At two and a half, Brooklyn has some specific ideas of what her life should look like.

Not uncommon with a firstborn. She’s been around adults a lot, and she’s been spoken to in a conversational mode that reflects more of an adult bent than baby talk.

Her enunciation and vocabulary amaze me.

One dear friend thinks she looks like me.

I don’t see it, but what I do recognize is she’s got my attitude.

I’m so sorry, Brooklyn.

She knows what she likes and what she won’t tolerate. She’s got an answer for almost every question asked of her.

And if it’s something she’s not tried and is being encouraged to attempt, her answer is always the same.

“No.”

If she could choose, she’d eat macaroni and cheese every day of her life. Fruit is a go, popsicles are awesome, ice cream is sublime. Don’t ask her to eat any vegetables. She’d wear pretty dresses all the time, and everything in the world would be pink.

Because of her language skills, I try to reason with her.

Seriously?

Trying anything new is a challenge. One she’s rarely desiring to tackle. Not for lack of courage. This little gal has guts to spare.

But when she makes up her mind that she won’t do something, changing her mind is akin to turning the Titanic.

Not done easily.

I tell Tiffany and Ramsay that they’ll be grateful for such a strong will once she gets older. She won’t be easily led astray. She won’t follow the crowd just because everyone else is doing it.

She may be the leader.

And the world will all wear pink.

Her unwillingness to try new things, however, reflects more about my heart than I often want to admit.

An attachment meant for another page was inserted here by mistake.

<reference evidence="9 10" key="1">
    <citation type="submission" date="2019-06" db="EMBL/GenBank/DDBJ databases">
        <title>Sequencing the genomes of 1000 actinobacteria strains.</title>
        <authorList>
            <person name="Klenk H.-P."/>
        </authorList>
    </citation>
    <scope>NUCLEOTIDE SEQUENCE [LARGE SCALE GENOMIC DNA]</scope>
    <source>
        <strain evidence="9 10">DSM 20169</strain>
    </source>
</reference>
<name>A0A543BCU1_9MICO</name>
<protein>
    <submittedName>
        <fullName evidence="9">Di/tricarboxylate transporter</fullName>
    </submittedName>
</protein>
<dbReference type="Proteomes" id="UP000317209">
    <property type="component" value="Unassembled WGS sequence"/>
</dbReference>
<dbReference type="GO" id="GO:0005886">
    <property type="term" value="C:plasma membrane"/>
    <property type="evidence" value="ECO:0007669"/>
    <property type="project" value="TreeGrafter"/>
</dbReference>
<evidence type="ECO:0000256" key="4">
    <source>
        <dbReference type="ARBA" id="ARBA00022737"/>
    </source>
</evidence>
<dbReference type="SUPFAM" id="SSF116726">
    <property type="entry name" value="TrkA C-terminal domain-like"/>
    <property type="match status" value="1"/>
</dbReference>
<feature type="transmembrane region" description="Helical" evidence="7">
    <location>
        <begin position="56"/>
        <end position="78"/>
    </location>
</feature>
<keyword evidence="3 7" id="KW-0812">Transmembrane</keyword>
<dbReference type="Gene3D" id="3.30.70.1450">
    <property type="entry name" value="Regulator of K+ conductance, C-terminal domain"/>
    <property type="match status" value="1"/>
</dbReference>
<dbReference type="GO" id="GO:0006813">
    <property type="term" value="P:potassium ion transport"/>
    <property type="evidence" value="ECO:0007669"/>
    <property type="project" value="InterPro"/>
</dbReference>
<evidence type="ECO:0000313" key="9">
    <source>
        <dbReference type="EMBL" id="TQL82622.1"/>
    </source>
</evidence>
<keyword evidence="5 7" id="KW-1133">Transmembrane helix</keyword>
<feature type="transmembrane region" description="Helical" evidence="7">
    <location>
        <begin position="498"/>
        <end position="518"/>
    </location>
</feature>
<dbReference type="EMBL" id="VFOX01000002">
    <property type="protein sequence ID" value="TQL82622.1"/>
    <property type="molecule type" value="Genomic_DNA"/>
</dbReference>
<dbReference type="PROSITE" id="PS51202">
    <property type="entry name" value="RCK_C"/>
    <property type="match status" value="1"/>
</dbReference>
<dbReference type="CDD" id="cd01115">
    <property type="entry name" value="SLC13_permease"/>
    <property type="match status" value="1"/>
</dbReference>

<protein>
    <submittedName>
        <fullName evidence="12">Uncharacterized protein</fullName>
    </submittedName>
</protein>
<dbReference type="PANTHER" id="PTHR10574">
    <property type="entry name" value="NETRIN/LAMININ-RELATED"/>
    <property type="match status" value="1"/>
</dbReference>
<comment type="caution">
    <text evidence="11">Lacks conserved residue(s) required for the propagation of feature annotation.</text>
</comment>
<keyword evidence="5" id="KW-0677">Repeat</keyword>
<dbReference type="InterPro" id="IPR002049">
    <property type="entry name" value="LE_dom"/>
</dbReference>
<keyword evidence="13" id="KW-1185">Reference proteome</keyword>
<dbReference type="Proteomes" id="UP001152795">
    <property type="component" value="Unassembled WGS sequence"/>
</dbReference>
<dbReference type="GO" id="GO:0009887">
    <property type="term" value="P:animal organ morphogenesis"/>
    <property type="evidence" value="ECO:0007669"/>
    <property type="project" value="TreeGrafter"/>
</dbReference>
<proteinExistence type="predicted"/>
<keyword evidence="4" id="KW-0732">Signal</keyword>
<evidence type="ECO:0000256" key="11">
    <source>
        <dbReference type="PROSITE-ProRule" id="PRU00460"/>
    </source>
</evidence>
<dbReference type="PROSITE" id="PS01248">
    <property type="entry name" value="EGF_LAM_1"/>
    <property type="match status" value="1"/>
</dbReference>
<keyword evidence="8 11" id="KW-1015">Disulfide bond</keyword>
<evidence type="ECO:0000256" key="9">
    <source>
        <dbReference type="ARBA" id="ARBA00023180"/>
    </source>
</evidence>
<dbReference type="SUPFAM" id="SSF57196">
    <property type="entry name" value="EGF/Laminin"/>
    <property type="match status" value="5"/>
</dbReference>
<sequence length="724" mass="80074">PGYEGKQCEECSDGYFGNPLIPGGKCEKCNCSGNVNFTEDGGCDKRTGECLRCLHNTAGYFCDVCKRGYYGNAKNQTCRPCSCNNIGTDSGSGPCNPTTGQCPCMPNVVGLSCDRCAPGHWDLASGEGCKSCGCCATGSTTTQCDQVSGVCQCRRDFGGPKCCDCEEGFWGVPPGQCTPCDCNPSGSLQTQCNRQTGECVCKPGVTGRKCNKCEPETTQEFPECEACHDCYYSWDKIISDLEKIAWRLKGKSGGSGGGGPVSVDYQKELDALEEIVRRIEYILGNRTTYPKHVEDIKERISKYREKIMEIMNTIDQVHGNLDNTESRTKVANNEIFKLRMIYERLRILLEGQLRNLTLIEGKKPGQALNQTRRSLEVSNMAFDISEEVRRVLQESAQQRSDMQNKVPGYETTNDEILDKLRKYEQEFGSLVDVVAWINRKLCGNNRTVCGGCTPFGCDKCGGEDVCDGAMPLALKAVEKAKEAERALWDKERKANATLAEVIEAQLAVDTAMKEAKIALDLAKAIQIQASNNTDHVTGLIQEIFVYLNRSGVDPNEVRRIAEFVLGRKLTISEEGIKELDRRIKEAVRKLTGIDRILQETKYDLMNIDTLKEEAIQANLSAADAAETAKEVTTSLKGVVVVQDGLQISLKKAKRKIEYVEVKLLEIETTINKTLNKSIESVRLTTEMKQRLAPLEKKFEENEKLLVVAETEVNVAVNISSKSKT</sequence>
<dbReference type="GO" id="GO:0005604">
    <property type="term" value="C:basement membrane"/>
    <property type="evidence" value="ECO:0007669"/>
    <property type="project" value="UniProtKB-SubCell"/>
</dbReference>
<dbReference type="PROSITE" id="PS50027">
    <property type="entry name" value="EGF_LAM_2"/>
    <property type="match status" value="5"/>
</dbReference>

Taking chances to try new things isn’t always my cup of tea.

The funny thing is I truly love change. But on my terms. Knowing what I’m getting into. The out-of-control thing is tough. Allowing others to make the decisions and lead the way is harder than I easily acknowledge.

It takes trusting others, believing they have my best interests at heart.

Trusting is being courageous. Daring to be brave.

In our culture, bravery is often seen as doing the over-the-top act that truly helps others. That saves lives or makes living better for many.

True bravery for me pushes me past my fear. Courage to take that step of faith.

Submitting a book for possible publication. Speaking in front of an audience of people who might criticize what I say and how I say it.

Seeing my limits as a line in the sand and choosing to step over it.

At a time when safety feels fleeting, this is a big deal.

For me, I’m never alone in these endeavors.

I have Jesus with me, and fear isn’t in His vocabulary.

He isn’t the purveyor of fear, shame or guilt. His forgiveness covers that completely. He doesn’t hand out condemnation as punishment.

He convicts my heart when I’ve screwed up. But He’s on my side.

Stepping over the line of my fear?

I’m not relying on my bravery. I’ve got His strength.

Bring on that line!

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